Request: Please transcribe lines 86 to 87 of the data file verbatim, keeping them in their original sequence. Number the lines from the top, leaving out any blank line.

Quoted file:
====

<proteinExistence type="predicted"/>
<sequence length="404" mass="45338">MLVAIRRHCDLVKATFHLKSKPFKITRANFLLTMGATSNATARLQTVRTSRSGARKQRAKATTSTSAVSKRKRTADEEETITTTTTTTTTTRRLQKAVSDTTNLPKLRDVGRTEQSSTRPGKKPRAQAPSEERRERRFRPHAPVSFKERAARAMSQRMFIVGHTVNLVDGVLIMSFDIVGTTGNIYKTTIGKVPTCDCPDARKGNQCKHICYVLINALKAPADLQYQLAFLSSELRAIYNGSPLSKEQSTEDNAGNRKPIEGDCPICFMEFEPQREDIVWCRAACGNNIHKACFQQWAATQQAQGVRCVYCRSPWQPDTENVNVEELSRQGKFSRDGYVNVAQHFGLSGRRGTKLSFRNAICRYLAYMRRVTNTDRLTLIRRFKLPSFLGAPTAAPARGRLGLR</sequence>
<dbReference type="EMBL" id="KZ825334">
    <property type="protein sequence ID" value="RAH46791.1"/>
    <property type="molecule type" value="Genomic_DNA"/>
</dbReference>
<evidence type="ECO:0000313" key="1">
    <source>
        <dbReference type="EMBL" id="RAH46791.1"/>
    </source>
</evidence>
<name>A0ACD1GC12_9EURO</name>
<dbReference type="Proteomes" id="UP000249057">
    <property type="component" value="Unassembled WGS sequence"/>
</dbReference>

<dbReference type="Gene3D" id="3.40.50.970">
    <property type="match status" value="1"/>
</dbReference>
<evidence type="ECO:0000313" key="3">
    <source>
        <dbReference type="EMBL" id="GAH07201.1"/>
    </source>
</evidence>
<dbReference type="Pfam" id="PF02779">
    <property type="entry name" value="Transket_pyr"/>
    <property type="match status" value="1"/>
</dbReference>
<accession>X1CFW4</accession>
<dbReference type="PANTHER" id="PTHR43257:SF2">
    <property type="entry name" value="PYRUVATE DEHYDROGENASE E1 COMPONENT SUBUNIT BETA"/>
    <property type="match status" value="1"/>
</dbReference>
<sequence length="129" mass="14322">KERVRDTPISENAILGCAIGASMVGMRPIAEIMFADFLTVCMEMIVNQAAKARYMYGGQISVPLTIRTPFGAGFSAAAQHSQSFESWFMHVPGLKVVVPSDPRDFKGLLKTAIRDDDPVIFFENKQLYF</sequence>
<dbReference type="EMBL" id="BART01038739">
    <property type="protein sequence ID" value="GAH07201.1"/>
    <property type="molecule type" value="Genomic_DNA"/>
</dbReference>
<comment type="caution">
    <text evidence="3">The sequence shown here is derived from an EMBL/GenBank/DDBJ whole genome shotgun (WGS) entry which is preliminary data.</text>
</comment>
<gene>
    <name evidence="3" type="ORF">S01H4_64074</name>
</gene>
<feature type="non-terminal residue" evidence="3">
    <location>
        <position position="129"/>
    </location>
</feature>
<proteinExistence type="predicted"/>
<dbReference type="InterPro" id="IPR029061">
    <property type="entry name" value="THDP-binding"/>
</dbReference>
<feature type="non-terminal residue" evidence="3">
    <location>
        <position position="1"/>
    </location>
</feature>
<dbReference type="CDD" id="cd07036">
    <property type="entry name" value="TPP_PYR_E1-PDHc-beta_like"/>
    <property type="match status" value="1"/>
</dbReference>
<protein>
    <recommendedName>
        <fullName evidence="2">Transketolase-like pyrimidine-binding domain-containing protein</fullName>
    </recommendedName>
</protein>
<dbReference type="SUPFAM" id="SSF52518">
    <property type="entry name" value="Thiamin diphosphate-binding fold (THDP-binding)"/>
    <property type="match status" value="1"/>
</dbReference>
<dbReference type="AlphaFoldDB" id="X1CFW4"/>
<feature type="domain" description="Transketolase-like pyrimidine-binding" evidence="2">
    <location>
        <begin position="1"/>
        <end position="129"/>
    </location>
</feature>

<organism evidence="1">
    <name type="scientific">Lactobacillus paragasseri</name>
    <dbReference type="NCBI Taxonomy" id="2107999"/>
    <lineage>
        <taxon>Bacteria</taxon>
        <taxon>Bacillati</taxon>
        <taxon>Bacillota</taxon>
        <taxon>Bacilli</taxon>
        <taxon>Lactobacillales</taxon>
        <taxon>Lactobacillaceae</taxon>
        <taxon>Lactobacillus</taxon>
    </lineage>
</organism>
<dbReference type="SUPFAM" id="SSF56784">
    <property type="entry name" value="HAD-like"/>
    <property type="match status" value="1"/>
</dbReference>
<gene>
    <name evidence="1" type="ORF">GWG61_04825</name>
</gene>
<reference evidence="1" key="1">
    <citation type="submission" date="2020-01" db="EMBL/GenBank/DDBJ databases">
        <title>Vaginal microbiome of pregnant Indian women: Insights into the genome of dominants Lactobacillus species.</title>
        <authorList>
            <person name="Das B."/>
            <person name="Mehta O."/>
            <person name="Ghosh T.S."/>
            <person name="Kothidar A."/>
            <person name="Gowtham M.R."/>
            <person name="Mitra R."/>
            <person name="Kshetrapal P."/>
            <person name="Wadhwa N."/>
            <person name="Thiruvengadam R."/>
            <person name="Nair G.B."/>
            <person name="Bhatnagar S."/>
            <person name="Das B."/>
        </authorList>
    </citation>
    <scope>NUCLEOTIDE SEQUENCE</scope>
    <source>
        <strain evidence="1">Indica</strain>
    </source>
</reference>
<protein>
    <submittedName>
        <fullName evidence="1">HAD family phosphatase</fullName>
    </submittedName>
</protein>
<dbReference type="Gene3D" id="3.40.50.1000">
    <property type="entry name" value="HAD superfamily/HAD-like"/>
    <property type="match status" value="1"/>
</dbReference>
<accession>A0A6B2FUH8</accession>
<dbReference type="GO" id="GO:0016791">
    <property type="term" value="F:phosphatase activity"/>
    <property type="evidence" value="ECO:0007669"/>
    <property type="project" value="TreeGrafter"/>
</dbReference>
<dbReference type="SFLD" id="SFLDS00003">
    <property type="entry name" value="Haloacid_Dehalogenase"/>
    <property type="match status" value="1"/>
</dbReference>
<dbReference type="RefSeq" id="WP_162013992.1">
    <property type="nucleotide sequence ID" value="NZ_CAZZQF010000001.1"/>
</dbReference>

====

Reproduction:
        <taxon>Lactobacillales</taxon>
        <taxon>Lactobacillaceae</taxon>